• Winners bracket winner must beat losers bracket winner only once for championship.

Double-Elimination - Caveats

A double-elimination race can accurately determine only the first and second fastest cars (assuming all lanes are the same in terms of speed). To accurately determine the third fastest car you would need to have a triple elimination race. In a double-elimination race, a third place finish can be awarded based on the final heat in the losers bracket (third place going to the loser of this heat, or to the second place finisher if more than 2 cars in the heat) but this place is subject to the "luck of the draw."

For example, if by chance the actual first, second, and third fastest cars were in the same heat in the winners bracket, then the second and third fastest cars would go to the losers bracket, having lost to the fastest car. Then, if by chance, the second and third fastest cars met in the same heat again in the losers bracket - other than the last heat (which is possible) - then the actual third fastest car would be eliminated (second loss) by the second fastest car before the last heat in the losers bracket. This means that if your pack will be awarding a third place using the double-elimination method, it is possible for a car to win third place which is not the actual third fastest.

A triple-elimination ladder can be constructed by adding another bracket, a double losers bracket. All cars which lose in the losers bracket (all cars with 2 losses) would go into the double-losers bracket, and the winner of this bracket would be the actual third fastest car (once again, assuming all lanes are the same in terms of speed). However, running a triple-elimination race adds a degree of complexity that most people don't want to deal with, especially in the chaos that ensues during most Pinewood Derbys.

In reality, there is no way to know ahead of time which cars are the fastest and what heats they will be in, so the above example might be illustrating a moot point. Moreover, using a carefully constructed ladder, the third place finisher in a double-elimination race will, more often than not, be the actual third fastest as well. I only mention it here so that you are aware of the fact that a double-elimination race, by definition, will determine only the actual first and second fastest cars, and that any places beneath those are somewhat a matter of chance. And as I stated earlier, all of this is assuming that all the lanes of your track are the same in terms of speed. If the lanes are significantly different from one to the next, then the only way to accurately determine the fastest car would be to race each car in each lane of the track, time the races or award points according to finishing place, and average the times or tally the points to come up with an overall time or score (lane-rotation method).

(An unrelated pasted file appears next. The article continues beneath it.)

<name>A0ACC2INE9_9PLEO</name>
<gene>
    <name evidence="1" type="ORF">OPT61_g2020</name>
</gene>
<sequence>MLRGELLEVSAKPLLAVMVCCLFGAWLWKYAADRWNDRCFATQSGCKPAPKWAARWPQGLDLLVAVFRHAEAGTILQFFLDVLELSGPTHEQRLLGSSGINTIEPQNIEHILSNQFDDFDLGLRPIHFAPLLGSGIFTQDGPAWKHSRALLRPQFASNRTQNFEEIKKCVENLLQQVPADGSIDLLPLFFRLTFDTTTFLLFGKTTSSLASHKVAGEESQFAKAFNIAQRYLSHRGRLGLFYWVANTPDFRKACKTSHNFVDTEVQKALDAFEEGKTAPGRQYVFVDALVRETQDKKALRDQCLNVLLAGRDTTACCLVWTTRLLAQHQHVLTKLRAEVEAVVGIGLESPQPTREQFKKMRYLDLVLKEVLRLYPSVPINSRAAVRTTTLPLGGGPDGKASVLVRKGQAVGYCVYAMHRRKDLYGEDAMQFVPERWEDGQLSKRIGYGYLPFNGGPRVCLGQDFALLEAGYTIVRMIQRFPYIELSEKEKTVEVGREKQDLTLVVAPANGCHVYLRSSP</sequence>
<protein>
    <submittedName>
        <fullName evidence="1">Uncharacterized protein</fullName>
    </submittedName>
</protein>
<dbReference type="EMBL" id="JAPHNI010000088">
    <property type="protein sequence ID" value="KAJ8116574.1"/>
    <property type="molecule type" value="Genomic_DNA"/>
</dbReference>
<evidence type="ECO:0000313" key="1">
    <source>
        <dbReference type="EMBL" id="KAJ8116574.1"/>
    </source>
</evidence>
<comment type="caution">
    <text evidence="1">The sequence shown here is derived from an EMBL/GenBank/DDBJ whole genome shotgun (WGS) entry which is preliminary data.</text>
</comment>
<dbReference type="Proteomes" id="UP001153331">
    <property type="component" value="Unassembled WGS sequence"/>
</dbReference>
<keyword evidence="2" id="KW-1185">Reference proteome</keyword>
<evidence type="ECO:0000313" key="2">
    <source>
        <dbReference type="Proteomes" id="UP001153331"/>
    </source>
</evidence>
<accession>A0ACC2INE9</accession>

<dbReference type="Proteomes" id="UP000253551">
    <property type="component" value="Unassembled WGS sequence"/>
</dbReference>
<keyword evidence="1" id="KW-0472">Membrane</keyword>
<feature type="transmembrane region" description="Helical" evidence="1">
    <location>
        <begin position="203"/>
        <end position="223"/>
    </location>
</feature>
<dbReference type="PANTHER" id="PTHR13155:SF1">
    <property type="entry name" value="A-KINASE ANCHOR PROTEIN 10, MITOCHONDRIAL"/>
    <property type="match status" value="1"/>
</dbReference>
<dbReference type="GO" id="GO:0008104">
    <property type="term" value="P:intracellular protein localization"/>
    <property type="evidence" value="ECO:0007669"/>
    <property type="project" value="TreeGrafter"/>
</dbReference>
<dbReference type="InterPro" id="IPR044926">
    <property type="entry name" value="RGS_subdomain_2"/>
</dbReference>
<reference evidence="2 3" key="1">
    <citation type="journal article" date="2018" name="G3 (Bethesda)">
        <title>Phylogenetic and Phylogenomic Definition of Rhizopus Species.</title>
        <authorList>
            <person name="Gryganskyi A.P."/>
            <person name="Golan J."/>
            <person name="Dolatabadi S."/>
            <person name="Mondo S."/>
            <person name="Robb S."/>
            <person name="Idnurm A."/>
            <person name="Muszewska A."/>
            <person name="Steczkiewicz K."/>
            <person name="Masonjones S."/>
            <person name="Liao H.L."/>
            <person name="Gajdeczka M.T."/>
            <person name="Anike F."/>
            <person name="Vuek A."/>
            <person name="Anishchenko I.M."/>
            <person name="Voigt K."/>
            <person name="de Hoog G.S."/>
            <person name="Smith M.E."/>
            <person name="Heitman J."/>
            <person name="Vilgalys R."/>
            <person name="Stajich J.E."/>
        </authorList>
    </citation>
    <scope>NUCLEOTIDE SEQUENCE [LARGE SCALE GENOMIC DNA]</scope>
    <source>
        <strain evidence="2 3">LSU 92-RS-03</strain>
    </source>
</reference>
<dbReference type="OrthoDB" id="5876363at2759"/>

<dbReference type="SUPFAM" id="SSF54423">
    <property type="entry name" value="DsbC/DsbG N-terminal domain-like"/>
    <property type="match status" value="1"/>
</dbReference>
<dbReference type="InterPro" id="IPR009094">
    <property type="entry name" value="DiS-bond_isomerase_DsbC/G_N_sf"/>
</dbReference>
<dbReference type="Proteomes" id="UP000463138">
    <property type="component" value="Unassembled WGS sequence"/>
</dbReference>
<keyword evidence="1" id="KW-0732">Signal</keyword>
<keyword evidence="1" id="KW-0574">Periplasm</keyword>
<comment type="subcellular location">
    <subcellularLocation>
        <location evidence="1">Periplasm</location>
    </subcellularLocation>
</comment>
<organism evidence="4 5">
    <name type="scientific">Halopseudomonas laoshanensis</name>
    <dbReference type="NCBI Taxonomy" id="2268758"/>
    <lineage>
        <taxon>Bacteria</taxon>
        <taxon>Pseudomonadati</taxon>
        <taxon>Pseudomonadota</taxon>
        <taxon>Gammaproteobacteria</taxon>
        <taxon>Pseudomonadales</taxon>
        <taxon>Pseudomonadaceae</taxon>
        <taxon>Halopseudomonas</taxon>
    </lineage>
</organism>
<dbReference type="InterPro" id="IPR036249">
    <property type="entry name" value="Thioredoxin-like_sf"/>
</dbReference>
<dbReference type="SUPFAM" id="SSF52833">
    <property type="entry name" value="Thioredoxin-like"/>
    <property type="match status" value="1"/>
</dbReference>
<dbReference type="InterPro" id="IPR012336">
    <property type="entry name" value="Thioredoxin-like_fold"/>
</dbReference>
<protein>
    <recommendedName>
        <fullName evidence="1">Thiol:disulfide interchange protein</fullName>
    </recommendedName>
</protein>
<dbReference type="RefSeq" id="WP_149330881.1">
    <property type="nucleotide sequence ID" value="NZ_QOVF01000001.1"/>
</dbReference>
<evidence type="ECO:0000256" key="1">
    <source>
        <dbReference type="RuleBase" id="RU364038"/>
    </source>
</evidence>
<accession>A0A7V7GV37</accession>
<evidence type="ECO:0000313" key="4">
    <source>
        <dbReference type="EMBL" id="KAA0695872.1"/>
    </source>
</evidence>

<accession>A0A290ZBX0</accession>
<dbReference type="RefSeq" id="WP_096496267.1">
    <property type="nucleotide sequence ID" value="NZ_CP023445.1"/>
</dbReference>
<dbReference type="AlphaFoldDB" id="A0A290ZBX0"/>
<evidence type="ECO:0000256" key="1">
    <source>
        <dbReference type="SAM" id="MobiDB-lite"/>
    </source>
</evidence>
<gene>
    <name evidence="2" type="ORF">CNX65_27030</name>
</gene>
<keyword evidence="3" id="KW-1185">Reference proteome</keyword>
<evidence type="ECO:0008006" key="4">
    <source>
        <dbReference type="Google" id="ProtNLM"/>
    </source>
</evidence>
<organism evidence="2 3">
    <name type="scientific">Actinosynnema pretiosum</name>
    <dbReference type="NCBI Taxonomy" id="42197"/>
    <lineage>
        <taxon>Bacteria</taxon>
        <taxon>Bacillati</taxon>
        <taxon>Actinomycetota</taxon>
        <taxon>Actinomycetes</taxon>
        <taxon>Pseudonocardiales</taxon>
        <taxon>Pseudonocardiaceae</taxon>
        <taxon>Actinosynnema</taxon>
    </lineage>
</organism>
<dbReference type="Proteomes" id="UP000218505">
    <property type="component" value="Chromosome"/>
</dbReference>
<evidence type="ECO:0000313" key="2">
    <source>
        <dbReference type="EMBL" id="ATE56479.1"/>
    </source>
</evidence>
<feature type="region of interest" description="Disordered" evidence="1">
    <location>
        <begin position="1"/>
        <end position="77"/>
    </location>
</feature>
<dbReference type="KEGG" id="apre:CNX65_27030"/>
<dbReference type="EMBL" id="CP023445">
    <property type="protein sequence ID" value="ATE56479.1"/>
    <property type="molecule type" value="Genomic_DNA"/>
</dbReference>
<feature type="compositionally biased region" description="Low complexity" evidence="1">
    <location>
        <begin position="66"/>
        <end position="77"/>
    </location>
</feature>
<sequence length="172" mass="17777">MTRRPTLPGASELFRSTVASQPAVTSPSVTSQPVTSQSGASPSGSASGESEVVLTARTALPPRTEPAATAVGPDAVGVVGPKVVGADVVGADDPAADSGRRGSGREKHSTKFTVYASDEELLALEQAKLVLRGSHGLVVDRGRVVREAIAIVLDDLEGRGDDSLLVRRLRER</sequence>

Final Thoughts

Our pack is willing to live with the "luck of the draw" when awarding third place (and sometimes fourth place) so we stick with the less cumbersome double-elimination method. And because double-elimination doesn't account for any speed differences among the lanes, and no track has all lanes identical in speed, all the boys are subject to a certain degree of luck anyway. Plus, we feel this is more in keeping with the true spirit of Pinewood Derby Racing - they're all winners.

Another reason our pack uses double-elimination is because it is one of the quickest and most efficient methods for completing the competition. In the past our pack has had as many as 80 cars racing on 6 lanes! Try using lane-rotation with that many cars and see how long it takes. Everyone enjoys the competition but with that many cars it can drag on a bit if things aren't run efficiently. One of the things we like to do is to allow time for "free racing" which is something all the boys really seem to love. We try to structure the event so there is plenty of time for this after all the competition.